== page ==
Bone Marrow Transplants: Finding the Facts



This is the first in a four-part series focusing on several individuals who have been involved with life-saving surgical bone-marrow transplantation.

“Severe pain” may be the first thought that comes to mind when you hear the words, bone marrow transplants. How many people know the facts? There are two different procedures—a surgical bone-marrow transplantation and a non-surgical peripheral blood stem cell transplantation, or PBSCT. Seventy-five percent of the procedures performed in the U.S. are PBSCT, and finding a match is linked with your racial background.

These are stories of some patients who have been waiting for a donor match to simply survive, donors who are willing to help save lives, recipients who appreciate every minute of their “new” lives, and specialists who support them.

West L.A. native, Krissy Kobata, 28, was like any other healthy young woman, enjoying her life until she noticed severe bruises on her body with no apparent cause.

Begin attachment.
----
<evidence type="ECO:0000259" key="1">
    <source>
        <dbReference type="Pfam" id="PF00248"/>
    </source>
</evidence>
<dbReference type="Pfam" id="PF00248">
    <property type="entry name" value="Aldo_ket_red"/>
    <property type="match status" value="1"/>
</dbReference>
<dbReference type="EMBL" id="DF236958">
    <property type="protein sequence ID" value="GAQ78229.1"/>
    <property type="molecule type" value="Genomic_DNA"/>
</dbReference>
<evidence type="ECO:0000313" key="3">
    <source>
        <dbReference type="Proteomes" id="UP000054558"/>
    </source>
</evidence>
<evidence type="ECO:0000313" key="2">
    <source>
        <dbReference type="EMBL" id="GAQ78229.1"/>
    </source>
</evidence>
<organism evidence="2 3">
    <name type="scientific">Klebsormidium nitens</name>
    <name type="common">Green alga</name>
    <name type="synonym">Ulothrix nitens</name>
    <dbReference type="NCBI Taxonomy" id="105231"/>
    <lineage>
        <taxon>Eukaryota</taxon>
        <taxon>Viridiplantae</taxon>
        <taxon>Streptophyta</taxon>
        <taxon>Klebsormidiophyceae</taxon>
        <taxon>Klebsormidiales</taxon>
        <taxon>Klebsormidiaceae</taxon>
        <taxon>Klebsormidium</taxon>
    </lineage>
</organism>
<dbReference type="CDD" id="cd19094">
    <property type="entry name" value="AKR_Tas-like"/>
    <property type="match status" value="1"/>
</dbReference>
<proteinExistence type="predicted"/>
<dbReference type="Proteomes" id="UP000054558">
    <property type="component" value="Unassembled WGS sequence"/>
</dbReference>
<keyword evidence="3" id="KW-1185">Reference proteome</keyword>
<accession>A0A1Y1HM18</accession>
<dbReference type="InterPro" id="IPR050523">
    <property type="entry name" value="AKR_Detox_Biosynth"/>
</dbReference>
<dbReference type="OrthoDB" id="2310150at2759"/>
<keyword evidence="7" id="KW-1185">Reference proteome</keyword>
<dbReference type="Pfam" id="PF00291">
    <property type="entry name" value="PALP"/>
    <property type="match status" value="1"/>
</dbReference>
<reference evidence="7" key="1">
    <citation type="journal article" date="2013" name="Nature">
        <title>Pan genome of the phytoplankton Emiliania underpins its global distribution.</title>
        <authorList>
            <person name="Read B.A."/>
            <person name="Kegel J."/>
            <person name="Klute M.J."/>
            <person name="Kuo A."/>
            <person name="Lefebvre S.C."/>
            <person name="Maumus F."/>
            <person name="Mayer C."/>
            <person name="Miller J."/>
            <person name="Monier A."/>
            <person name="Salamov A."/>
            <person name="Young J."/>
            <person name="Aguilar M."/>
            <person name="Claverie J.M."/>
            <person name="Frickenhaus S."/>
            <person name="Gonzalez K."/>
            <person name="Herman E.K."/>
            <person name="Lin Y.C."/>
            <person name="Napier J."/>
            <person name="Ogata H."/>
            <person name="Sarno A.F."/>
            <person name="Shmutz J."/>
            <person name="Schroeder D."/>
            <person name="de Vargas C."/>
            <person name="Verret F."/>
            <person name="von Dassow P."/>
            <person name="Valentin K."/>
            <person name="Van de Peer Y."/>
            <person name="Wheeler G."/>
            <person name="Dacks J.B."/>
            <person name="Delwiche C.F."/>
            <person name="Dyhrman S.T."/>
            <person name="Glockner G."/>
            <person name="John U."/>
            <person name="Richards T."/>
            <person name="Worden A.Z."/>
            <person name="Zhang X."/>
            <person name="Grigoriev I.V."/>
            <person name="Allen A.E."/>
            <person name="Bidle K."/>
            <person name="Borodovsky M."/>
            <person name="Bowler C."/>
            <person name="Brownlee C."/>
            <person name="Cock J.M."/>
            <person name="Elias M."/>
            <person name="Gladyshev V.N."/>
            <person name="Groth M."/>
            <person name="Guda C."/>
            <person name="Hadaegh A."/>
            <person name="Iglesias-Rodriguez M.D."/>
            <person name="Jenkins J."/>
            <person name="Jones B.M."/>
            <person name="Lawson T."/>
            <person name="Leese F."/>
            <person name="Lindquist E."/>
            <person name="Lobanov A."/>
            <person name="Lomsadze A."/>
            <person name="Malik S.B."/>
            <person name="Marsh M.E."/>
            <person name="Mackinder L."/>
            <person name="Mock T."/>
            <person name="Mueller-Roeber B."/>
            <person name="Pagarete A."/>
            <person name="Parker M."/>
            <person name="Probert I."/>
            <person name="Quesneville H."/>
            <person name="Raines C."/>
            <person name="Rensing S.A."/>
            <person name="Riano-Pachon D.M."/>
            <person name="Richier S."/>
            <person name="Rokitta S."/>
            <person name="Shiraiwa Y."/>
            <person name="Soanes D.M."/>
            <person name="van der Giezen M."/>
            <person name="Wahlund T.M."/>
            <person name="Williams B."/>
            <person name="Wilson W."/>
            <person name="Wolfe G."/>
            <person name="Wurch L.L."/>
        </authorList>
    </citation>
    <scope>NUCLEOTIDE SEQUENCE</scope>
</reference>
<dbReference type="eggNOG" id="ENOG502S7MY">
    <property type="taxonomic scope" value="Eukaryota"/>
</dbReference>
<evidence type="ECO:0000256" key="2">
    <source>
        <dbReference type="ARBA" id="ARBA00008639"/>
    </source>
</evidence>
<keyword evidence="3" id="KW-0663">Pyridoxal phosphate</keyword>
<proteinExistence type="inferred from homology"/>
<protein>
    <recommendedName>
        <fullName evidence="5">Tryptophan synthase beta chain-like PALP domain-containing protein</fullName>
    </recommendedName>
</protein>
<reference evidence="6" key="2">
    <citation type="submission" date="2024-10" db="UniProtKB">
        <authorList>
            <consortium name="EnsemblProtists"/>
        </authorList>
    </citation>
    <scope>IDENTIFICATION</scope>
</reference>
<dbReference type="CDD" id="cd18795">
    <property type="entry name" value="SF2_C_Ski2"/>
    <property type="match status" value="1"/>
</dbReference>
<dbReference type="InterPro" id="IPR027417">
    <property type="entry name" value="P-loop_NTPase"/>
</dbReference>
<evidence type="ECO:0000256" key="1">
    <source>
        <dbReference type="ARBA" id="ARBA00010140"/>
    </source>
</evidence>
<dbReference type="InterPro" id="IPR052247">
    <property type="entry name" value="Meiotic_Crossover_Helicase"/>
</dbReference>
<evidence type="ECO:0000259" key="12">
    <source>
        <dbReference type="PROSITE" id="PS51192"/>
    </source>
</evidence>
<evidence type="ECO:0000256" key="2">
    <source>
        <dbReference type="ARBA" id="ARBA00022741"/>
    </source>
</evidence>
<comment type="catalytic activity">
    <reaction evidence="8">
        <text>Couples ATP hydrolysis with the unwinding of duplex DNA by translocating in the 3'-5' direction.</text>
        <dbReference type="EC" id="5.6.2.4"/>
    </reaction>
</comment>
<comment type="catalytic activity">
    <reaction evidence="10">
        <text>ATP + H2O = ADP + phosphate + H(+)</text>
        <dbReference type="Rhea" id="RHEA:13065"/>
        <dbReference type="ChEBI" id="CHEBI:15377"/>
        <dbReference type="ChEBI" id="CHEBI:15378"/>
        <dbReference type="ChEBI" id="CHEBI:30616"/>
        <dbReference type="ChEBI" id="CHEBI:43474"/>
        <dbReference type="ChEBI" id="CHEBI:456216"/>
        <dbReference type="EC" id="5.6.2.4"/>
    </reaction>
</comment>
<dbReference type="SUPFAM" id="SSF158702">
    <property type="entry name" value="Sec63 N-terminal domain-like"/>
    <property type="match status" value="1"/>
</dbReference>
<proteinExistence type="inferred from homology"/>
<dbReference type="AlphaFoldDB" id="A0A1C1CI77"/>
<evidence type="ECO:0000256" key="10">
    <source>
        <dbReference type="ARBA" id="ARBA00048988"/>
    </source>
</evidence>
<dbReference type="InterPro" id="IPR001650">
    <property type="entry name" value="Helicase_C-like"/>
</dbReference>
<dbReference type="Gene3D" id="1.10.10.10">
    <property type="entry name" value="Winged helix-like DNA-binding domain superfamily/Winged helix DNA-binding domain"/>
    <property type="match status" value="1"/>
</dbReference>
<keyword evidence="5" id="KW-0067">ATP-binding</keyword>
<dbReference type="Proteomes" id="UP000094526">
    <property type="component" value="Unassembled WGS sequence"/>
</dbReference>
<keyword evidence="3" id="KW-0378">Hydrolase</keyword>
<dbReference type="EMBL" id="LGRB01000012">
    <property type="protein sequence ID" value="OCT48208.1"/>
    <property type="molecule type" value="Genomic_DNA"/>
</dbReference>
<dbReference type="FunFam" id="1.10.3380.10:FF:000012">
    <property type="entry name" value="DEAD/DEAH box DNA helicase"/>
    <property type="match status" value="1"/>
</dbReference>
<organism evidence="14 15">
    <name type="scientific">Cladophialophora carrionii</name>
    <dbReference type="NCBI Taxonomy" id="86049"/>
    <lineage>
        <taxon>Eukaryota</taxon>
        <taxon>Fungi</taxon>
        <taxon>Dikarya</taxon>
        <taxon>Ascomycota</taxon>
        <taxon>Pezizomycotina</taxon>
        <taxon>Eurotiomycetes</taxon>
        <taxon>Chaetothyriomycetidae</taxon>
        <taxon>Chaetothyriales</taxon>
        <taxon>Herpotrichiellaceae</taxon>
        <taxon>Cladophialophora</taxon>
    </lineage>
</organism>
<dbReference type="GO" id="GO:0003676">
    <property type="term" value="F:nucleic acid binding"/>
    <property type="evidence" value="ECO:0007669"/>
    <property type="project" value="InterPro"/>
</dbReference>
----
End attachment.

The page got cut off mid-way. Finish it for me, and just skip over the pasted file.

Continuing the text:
Three years ago she was diagnosed with myelodysplastic syndrome, a blood disorder, also known as preleukemia. While there are medications that can help stabilize patients with MDS, a bone marrow transplant is the only cure.

“I had never heard of MDS or what a bone marrow transplant entailed. It was very scary and overwhelming. You never expect to be handed out a life-changing diagnosis at 25,” said Kobata.

Complicated by Increase in Interracial Marriages

Dr. Yutaka Niihara, a clinical professor of medicine at UCLA.

Finding a donor with the same human leukocyte antigen (HLA) typing identified by the microcytotoxicity test, a tissue-typing test developed by Dr. Paul Terasaki, a noted scientist in the medical field and a UCLA professor emeritus. This is the first step for a patient seeking a marrow transplant.